The Power Finance Corporation (PFC) and REC (formerly Rural Electrification Corporation) are two important public infrastructure financing companies under the ministry of power, which are also the largest lenders to India’s power sector. A new report by Climate Risk Horizons found that these two Non-Banking Financial Companies (NBFCs) are failing to adapt to India’s ongoing energy transition.
The analysis said that the two companies have not diversified sufficiently into new energy technologies (wind, solar, battery storage, EV infrastructure) even as their coal power loan book shrinks. The report warned that without a massive and rapid shift towards financing of renewable energy and other “transition” sectors, the companies’ profitability and share value face a challenging future.
According to the report, without course correction in favour of investments in the energy transition, PFC and REC’s net profits are estimated to grow at a mere 0.2 per cent and 2.5 per cent compound annual growth rate, respectively from FY 2022-2025, due to a slowdown in loan book growth and lower yields.
Cost advantages for renewable technologies, declining profitability in the thermal power sector and climate change concerns have caused a decline in new coal power projects being built, even as private investment has flocked to India’s renewable energy expansion.
PFC and its subsidiary REC have historically been the largest lenders to India’s power sector, but have yet to shift their financing towards renewable energy on the scale needed to deliver continued growth and profits.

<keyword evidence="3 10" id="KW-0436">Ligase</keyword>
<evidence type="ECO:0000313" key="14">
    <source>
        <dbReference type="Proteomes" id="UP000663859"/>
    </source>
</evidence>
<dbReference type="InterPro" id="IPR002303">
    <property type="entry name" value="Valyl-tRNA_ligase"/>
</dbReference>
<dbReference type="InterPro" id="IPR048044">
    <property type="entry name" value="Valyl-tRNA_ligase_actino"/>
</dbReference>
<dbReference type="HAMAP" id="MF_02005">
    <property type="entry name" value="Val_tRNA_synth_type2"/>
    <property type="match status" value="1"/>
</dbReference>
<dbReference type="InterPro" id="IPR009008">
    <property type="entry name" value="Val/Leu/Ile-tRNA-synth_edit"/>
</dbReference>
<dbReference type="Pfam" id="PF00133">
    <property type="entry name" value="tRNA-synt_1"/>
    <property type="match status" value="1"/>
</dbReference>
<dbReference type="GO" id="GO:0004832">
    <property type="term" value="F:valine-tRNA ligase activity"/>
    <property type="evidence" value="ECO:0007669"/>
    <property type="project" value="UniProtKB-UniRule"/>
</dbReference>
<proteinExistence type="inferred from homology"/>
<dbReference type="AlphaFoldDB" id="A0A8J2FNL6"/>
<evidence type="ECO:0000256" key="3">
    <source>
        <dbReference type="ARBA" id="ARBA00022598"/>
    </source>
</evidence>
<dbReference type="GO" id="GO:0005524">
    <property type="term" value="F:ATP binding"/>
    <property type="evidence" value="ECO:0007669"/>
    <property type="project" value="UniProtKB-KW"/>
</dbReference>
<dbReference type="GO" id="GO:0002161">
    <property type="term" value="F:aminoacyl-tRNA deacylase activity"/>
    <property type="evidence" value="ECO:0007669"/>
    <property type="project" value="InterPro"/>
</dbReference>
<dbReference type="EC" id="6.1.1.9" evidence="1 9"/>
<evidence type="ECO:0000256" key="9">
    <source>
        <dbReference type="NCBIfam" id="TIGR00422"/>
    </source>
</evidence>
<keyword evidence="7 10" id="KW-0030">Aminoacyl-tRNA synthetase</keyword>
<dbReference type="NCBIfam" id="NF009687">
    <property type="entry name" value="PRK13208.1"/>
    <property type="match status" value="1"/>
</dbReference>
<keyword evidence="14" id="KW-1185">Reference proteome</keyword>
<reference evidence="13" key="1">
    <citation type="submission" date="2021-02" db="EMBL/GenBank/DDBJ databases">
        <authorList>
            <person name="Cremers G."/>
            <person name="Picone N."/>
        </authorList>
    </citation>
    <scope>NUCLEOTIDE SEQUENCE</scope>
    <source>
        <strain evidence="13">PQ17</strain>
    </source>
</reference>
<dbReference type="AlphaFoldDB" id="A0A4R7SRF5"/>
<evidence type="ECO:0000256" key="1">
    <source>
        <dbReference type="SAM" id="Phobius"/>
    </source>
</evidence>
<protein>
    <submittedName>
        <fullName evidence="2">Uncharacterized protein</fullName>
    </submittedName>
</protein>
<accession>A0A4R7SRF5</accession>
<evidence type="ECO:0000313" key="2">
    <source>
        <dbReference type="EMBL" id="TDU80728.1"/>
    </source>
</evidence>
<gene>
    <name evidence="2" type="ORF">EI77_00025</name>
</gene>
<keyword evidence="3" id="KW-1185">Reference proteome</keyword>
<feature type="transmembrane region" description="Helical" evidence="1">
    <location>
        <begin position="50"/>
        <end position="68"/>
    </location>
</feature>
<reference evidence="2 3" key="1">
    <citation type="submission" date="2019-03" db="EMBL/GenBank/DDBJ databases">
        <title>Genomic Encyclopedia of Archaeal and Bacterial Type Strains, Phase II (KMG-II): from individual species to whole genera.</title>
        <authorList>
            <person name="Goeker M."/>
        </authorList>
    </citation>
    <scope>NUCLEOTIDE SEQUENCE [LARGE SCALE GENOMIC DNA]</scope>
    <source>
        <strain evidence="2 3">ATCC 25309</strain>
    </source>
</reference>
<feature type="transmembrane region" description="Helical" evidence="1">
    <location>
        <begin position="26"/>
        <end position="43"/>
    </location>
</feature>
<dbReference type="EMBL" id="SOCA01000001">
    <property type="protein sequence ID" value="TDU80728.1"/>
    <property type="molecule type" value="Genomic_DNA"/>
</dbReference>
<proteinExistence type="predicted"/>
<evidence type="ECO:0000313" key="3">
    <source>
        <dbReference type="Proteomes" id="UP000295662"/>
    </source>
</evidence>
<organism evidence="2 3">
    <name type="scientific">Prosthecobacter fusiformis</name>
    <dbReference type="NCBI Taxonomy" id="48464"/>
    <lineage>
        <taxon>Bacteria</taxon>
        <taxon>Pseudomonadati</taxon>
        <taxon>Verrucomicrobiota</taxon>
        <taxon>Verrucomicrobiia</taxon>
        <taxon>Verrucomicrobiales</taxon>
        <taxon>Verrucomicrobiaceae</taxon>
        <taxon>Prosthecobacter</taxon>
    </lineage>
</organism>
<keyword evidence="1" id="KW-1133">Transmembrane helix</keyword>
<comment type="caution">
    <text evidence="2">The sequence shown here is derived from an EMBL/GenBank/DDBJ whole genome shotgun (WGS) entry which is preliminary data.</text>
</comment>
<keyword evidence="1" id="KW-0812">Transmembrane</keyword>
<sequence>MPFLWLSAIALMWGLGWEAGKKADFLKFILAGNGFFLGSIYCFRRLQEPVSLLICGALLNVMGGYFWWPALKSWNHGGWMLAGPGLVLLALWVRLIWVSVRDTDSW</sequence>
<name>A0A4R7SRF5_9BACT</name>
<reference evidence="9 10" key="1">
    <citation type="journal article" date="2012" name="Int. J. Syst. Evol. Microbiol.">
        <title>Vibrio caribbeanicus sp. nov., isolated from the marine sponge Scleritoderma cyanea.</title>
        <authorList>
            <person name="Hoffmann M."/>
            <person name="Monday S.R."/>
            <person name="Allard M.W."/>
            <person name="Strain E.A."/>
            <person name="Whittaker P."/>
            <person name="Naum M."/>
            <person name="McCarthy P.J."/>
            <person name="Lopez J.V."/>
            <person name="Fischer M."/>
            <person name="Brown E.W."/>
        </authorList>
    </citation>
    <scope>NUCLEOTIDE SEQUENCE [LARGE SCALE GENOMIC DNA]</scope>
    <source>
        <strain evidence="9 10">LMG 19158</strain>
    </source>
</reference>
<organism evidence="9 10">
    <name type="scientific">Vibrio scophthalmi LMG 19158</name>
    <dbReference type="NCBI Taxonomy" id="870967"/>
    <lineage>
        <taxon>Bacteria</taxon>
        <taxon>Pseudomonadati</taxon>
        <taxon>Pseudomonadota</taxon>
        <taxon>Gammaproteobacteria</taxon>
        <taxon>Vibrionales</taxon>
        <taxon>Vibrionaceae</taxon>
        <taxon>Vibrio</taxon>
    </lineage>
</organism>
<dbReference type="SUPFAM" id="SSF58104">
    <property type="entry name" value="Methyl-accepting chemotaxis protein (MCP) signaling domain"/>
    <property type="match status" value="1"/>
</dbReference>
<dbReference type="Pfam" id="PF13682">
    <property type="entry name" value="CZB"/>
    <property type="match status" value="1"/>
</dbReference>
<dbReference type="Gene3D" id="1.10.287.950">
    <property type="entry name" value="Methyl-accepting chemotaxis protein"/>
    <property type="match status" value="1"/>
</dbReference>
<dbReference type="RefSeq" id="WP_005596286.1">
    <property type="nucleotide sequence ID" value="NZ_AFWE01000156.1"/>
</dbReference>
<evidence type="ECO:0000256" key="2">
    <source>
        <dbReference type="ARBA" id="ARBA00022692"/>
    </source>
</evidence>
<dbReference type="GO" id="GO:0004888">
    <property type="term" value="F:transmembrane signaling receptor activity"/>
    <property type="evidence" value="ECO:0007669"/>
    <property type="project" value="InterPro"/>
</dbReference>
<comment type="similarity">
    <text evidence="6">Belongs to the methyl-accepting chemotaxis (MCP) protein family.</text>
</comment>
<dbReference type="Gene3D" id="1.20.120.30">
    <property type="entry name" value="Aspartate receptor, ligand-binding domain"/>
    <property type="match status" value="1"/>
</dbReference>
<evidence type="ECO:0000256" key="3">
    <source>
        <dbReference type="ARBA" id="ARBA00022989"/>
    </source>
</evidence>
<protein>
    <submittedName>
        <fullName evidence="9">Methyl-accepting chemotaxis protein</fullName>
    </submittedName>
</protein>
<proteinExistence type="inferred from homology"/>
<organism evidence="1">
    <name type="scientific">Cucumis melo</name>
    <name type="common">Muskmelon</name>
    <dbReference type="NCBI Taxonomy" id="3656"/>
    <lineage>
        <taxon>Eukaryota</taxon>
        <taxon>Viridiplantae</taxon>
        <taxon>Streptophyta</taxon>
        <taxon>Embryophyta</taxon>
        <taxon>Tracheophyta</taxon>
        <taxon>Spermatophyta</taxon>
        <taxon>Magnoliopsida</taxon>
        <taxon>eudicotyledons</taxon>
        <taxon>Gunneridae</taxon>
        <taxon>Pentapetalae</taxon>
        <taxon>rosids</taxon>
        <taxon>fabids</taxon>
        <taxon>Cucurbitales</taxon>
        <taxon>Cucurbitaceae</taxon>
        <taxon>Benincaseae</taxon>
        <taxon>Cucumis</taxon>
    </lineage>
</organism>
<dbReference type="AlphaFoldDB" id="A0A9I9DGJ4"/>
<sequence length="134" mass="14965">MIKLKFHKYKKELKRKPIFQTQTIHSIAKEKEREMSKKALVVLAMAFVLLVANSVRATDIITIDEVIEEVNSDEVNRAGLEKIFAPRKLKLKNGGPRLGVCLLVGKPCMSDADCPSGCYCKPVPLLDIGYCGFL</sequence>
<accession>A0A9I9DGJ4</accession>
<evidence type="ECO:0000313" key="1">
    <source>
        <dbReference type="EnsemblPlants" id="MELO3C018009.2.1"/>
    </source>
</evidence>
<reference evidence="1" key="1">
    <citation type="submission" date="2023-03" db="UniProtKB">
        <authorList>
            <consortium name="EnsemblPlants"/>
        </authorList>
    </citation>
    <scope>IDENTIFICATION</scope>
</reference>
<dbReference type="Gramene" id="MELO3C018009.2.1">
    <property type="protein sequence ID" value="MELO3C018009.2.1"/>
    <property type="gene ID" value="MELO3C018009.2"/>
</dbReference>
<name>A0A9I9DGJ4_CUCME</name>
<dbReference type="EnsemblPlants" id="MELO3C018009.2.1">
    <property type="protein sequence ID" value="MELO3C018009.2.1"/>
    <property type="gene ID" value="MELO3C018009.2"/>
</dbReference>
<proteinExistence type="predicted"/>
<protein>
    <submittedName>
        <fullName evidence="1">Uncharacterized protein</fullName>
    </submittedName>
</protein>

The proportion of renewable energy in PFC’s gross loan assets has grown from 4 per cent to just 11 per cent and its share in REC’s loan book has been stable at 3-4 per cent from FY2018 to FY2021. The two companies also have the exclusive mandate to carry out various policy reforms in the power sector, making them important stakeholders in India’s energy transition.
Continued lending to new coal projects will pose a material risk in this regard, as ESG-aligned investors become wary of fossil fuel investments and could stay away from PFC offerings if the company is also financing new coal power plants.
Ashish Fernandes, CEO, Climate Risk Horizons
“Our analysis suggests that continued access to low-cost international capital via green bonds will be key for PFC/REC’s profitability”, said Ashish Fernandes, CEO, Climate Risk Horizons. “Ironically, continued lending to new coal projects will pose a material risk in this regard, as ESG-aligned investors become wary of fossil fuel investments and could stay away from PFC offerings if the company is also financing new coal power plants.”
Focusing on the recent trends in the energy sector, the report said that unlike the past decade, future growth for PFC/REC will not come from coal. The share of coal lending in loan books has declined from 71 per cent to 47 per cent for PFC and 45 per cent to 40 per cent for REC since FY2018. Given the broader shift in climate policy, the report estimated that growth in conventional generation loan books for both the companies will be negative over the coming years.
“PFC and REC will need approximately 142 per cent and 156 per cent CAGR growth in their renewable energy loan book over the next three years in order to deliver a 10 per cent net profit CAGR.
To achieve this loan book growth, they will need to disburse approximately ₹4,97,315 Cr over the next three years, an amount sufficient to meet the debt capital requirement of approximately 89 GW of solar and 38 GW of onshore wind capacity. This would go a long way to meeting India’s 450 GW by 2030 target for renewable energy,” said Abhishek Raj of Climate Risk Horizons.
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